Labor Day is a holiday appreciated by so many and yet understood by so few. Each year, we look forward to the well-deserved holiday; however, many Belizeans do not truly understand why it is that Labor day holiday is so significant.
If asked, many older folks will be happy to mention the actions of Samuel Haynes, Antonio Soberanis and the Belize Labor Movement. Antonio Soberanis was a model activist who pushed Belizeans to fight for fair wages and lived by the motto that he would rather be “a dead hero than a living coward”. But why was it so necessary for Antonio Soberanis to take such a firm stand? How bad were the labor laws in our country?
It all began in the early 1800s, when the British were looking for workers in the settlement. Many Belizean men were not able to own land and had to resort to logging. For more than a century, workers were paid no more than $15 monthly plus rations (28qts of flour and 16lbs of pork) for their work. In some cases, advance salary was given and paid back immediately upon returning to work. Workers were responsible to pay employers if they were sick, late, lazy or disrespectful and often owed employers money at the end of contracted work which meant having to sign up for another term of work.
In the late 1800s, even stricter penalties became evident. Workers would be imprisoned for not attending work and could even be dragged to the work site if an employer so chooses. In 1894 the Belize dollar devalued and an already small pay became even smaller. The after shocks of The Great Depression and the 1931 Hurricane only made matters worse, resulting in such a high unemployment rate that Belizeans had to survive on boiled rice and breaking stones for 25 cents a day.
In the midst of our labor dilemma, it was Antonio Soberanis who took matters into his own hands and demanded work for the unemployed and higher wages for the employed. This meant protesting, rioting and even being imprisoned when necessary so that the officials would consider crown colony government. His mission spread countrywide and workers across Belize began to fight for their labor rights.
Antonio Soberanis’ efforts were not futile. Many other activists emerged alongside and after him resulting in great achievements for the Belizean labor force. Today, we have the right to be a part of a union; women can be employed in any field of work; minimum wages have increased; social security payments are mandatory; there is a labor department, child labor committees, apprenticeships and other social programs. Some institutions even go as far as to ensure that their employees get insurance (life, medical, dental, vision), allowances and pension benefits.
(Marcia Rodriguez/Atlantic Bank)
Belize Labor Day Holiday: 5 Facts you should know
May 1st of every year marks a very important day for us Belizeans, especially for the working class; Belize Labor Day Holiday! This Belize holiday is a public and bank holiday that we enjoy as a day of rest from work, and as gratitude for all our hard work. However, many are unaware what we Belizeans had to go through to be able to enjoy such treat in this jewel of our country.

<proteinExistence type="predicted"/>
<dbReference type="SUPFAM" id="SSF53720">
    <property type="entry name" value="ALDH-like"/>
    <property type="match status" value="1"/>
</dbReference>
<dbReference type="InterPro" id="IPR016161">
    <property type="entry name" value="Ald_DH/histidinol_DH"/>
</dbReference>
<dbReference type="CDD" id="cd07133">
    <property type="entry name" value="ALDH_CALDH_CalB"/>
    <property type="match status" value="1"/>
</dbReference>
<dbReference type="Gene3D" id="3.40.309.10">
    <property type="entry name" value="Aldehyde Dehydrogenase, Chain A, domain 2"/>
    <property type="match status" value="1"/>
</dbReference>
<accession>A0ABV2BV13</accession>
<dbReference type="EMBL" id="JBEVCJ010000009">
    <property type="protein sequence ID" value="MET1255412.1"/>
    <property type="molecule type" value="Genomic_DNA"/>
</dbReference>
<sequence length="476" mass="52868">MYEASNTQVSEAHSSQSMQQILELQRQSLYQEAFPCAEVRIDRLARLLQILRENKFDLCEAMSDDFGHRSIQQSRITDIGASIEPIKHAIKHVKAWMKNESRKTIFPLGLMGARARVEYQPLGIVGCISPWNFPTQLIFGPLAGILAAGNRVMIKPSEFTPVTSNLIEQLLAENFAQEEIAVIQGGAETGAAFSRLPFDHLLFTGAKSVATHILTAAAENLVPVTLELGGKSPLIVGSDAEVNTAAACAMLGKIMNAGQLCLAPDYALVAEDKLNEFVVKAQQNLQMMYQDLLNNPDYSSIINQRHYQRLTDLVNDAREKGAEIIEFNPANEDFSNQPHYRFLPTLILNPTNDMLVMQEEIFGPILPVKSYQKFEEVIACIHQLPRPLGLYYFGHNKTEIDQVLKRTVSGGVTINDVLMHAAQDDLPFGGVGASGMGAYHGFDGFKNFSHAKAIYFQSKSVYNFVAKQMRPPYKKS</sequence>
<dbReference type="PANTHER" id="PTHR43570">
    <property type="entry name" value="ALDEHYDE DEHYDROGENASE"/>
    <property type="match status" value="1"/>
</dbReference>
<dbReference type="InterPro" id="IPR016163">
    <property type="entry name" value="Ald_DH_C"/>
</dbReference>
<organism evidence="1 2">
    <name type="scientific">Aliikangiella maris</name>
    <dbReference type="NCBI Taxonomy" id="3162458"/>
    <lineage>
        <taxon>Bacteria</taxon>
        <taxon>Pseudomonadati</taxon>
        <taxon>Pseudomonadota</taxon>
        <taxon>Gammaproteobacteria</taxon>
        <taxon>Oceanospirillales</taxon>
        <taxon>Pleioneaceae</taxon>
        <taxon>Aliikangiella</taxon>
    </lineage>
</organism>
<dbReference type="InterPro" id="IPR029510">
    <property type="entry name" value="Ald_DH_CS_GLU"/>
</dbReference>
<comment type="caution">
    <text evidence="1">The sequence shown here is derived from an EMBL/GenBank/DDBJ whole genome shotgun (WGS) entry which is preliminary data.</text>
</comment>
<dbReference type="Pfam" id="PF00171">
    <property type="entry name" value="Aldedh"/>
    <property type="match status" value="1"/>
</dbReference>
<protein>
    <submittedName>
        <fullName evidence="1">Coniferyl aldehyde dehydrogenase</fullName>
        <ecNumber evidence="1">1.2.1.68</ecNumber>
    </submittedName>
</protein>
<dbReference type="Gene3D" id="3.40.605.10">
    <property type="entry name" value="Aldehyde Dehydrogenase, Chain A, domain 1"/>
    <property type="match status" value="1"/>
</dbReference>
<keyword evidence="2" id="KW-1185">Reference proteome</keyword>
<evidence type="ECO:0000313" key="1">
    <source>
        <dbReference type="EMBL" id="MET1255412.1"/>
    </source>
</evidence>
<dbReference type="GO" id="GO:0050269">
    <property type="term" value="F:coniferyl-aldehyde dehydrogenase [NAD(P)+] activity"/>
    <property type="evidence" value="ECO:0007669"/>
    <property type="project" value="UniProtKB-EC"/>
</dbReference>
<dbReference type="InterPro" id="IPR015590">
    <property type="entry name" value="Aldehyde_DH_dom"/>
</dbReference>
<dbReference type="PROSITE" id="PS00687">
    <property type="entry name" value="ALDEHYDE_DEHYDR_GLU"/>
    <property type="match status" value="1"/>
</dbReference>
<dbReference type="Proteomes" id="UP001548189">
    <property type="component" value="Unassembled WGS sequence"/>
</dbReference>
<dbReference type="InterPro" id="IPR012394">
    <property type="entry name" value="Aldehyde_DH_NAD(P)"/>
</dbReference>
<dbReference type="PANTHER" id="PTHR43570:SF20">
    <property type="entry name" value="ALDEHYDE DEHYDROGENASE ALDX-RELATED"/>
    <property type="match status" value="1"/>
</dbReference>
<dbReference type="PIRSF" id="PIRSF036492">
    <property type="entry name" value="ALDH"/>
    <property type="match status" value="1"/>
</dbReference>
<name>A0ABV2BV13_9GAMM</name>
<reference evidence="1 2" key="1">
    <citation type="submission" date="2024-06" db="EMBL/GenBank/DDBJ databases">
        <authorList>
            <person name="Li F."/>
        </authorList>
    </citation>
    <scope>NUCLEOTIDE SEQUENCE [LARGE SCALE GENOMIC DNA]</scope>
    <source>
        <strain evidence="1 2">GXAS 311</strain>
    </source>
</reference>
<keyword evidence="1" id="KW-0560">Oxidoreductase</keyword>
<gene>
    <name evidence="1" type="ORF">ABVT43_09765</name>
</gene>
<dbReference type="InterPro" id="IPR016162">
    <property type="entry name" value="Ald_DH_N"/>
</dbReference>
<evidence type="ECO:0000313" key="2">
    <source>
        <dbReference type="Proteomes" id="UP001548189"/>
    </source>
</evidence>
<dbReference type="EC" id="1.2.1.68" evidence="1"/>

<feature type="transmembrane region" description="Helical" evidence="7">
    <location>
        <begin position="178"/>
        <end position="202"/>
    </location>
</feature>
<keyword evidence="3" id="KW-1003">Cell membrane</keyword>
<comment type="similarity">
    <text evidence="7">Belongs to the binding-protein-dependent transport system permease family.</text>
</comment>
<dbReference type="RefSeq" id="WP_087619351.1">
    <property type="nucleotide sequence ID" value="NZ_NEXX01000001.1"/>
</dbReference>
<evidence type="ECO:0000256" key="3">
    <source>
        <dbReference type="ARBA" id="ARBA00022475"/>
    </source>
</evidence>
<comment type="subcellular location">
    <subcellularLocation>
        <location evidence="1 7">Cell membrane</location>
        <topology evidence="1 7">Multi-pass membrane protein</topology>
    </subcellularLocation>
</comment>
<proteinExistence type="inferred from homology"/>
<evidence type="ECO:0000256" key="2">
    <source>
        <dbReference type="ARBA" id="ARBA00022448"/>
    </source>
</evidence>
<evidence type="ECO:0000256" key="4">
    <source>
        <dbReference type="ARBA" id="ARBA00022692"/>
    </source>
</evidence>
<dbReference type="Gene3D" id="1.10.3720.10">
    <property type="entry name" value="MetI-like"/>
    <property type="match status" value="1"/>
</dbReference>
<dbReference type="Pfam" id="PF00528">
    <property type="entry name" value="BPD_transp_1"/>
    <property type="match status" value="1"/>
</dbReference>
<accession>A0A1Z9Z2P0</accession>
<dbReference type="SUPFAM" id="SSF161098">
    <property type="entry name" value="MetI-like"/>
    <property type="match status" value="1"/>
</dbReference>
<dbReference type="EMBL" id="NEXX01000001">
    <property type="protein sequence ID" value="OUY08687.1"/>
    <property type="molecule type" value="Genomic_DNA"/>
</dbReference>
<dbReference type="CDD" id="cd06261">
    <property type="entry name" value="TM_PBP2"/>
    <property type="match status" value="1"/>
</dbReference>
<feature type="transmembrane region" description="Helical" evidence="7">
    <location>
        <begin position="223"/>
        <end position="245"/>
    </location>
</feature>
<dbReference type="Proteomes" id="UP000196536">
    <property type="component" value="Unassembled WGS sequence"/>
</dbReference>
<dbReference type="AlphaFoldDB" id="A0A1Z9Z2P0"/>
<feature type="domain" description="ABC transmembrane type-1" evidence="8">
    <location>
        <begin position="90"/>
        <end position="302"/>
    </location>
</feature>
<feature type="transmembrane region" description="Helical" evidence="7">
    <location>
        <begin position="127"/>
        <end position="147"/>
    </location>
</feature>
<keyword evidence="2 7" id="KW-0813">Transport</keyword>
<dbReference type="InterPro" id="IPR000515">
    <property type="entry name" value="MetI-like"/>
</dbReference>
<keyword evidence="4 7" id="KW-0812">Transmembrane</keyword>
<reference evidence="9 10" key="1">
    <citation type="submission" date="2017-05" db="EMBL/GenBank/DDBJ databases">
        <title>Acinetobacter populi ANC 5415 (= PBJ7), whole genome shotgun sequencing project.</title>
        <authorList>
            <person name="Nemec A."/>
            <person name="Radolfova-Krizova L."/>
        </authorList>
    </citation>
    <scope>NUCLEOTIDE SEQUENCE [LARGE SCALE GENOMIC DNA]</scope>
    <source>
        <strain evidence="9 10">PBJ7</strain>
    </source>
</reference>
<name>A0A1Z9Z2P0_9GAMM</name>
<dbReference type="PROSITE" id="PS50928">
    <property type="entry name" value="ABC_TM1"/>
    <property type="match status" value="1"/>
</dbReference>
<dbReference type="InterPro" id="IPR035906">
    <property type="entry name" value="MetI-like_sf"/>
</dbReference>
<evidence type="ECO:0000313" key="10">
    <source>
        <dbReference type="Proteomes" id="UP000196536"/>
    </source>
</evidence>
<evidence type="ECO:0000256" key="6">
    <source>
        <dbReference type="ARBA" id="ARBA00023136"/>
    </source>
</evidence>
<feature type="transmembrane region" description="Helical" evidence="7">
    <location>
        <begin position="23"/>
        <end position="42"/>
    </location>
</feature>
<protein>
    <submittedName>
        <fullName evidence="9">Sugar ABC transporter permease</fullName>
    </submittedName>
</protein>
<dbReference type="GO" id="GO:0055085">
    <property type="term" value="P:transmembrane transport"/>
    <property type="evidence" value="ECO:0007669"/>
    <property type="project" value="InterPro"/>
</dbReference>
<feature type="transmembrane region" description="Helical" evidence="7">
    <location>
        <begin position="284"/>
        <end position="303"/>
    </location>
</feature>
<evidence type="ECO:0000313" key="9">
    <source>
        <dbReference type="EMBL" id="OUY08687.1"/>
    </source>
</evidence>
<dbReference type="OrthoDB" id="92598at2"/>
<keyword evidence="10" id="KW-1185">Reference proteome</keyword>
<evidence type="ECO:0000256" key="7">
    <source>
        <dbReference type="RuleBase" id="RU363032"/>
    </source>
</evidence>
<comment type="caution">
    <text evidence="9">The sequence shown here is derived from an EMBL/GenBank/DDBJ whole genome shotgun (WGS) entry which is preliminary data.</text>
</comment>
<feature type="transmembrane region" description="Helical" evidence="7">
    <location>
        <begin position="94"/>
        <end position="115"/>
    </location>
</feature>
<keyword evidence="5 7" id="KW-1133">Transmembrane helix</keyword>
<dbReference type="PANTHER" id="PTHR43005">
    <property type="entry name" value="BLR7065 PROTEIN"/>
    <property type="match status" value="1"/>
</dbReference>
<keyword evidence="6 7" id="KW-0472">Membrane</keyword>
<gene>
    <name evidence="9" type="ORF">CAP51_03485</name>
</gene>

1. In the 18th century the British tried to force the Maya people to work for them.
The Mayan people were mostly forest dwellers, hunters and worked on their own agriculture crops mainly for trade. They refused to work for the British in the logging of Mahogany. As a result the British had to settle by purchasing African slaves then eventually obtained workers from Belize (at that time known as British Honduras). Most of these workers couldn’t afford a land to work on their own so that they can take care of their family therefore had to work on logging with the British foresters.
2. In 1836 Mahogany workers acquired very low wages.
The employers cared less about employees welfare, paid them merely an average of $12 – $15 per month plus rations (seven quarts of flour and four pounds of pork a week). They had to sign contracts for specific periods of time and employees had to pay the employer if they wanted extra goods at high prices; they also had to pay the employer if they were sick, late to work or for being “lazy”. All this caused employers and workers to be in conflict with each other for many years.
3. In 1852 and 1885 “Masters and Servants” laws were passed out.
These laws were very ruthless to the employee, which allowed the employer to basically have all rights over their workers. Workers could be sent to serve jail time should they miss a day of work, didn’t finish the job, or for being disobedient. Although the working class protested, fought and took this matter to the Governor nothing was done.
4. The great Depression in 1929
A major economic crisis hit North America, Europe and other industrialized countries of the world. This crisis reached as far as the Country of Belize (British Honduras) affecting the decline of Mahogany. Following that event another major crisis hit in 1931 in the form of a hurricane leaving the working class in a worst shape and a lot of people close to starvation.
5. Antonio Soberanis pursuit for poverty relief, more jobs and minimum wages.
After seeing major unemployment and poor wages in February 1934 a group called the “Unemployed Brigade” was established and they fought for better labor laws and employment. The group was short lived when the leader decided to resign. Antonio Soberanis, one of the demonstrators thought that the brigade leader was a coward and shouldn’t give up. That is when he declared that he rather be “a dead hero than a living coward”. Together with his colleagues he formed a group called the Labor and Unemployed Association (LUA). They demanded poverty relief, more jobs and minimum wage.